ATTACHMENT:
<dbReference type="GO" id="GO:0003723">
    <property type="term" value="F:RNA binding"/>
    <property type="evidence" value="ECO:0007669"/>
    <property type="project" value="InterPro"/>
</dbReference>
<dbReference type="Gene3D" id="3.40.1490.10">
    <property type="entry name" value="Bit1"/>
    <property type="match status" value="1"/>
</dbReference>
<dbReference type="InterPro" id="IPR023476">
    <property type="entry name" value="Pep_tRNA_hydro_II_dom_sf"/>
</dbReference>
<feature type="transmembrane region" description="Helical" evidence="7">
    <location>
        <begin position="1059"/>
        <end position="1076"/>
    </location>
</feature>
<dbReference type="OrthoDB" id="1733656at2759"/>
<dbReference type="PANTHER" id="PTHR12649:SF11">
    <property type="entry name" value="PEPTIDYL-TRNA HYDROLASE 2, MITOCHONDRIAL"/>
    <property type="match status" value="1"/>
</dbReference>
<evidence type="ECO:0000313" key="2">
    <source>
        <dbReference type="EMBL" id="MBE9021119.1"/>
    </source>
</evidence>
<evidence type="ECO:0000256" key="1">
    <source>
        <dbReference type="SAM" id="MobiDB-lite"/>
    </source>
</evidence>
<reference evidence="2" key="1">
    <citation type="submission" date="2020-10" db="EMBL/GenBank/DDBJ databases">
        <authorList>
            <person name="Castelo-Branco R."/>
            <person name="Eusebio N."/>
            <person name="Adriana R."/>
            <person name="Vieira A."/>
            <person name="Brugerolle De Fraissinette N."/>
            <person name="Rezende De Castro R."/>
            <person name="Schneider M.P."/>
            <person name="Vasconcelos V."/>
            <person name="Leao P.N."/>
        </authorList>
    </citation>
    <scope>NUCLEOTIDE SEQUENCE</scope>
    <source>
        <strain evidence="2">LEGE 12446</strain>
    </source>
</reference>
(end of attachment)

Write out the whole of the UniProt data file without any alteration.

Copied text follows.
<dbReference type="GO" id="GO:0003723">
    <property type="term" value="F:RNA binding"/>
    <property type="evidence" value="ECO:0007669"/>
    <property type="project" value="InterPro"/>
</dbReference>
<dbReference type="Gene3D" id="3.40.1490.10">
    <property type="entry name" value="Bit1"/>
    <property type="match status" value="1"/>
</dbReference>
<dbReference type="InterPro" id="IPR023476">
    <property type="entry name" value="Pep_tRNA_hydro_II_dom_sf"/>
</dbReference>
<feature type="transmembrane region" description="Helical" evidence="7">
    <location>
        <begin position="1059"/>
        <end position="1076"/>
    </location>
</feature>
<dbReference type="OrthoDB" id="1733656at2759"/>
<dbReference type="PANTHER" id="PTHR12649:SF11">
    <property type="entry name" value="PEPTIDYL-TRNA HYDROLASE 2, MITOCHONDRIAL"/>
    <property type="match status" value="1"/>
</dbReference>
<evidence type="ECO:0000313" key="2">
    <source>
        <dbReference type="EMBL" id="MBE9021119.1"/>
    </source>
</evidence>
<evidence type="ECO:0000256" key="1">
    <source>
        <dbReference type="SAM" id="MobiDB-lite"/>
    </source>
</evidence>
<reference evidence="2" key="1">
    <citation type="submission" date="2020-10" db="EMBL/GenBank/DDBJ databases">
        <authorList>
            <person name="Castelo-Branco R."/>
            <person name="Eusebio N."/>
            <person name="Adriana R."/>
            <person name="Vieira A."/>
            <person name="Brugerolle De Fraissinette N."/>
            <person name="Rezende De Castro R."/>
            <person name="Schneider M.P."/>
            <person name="Vasconcelos V."/>
            <person name="Leao P.N."/>
        </authorList>
    </citation>
    <scope>NUCLEOTIDE SEQUENCE</scope>
    <source>
        <strain evidence="2">LEGE 12446</strain>
    </source>
</reference>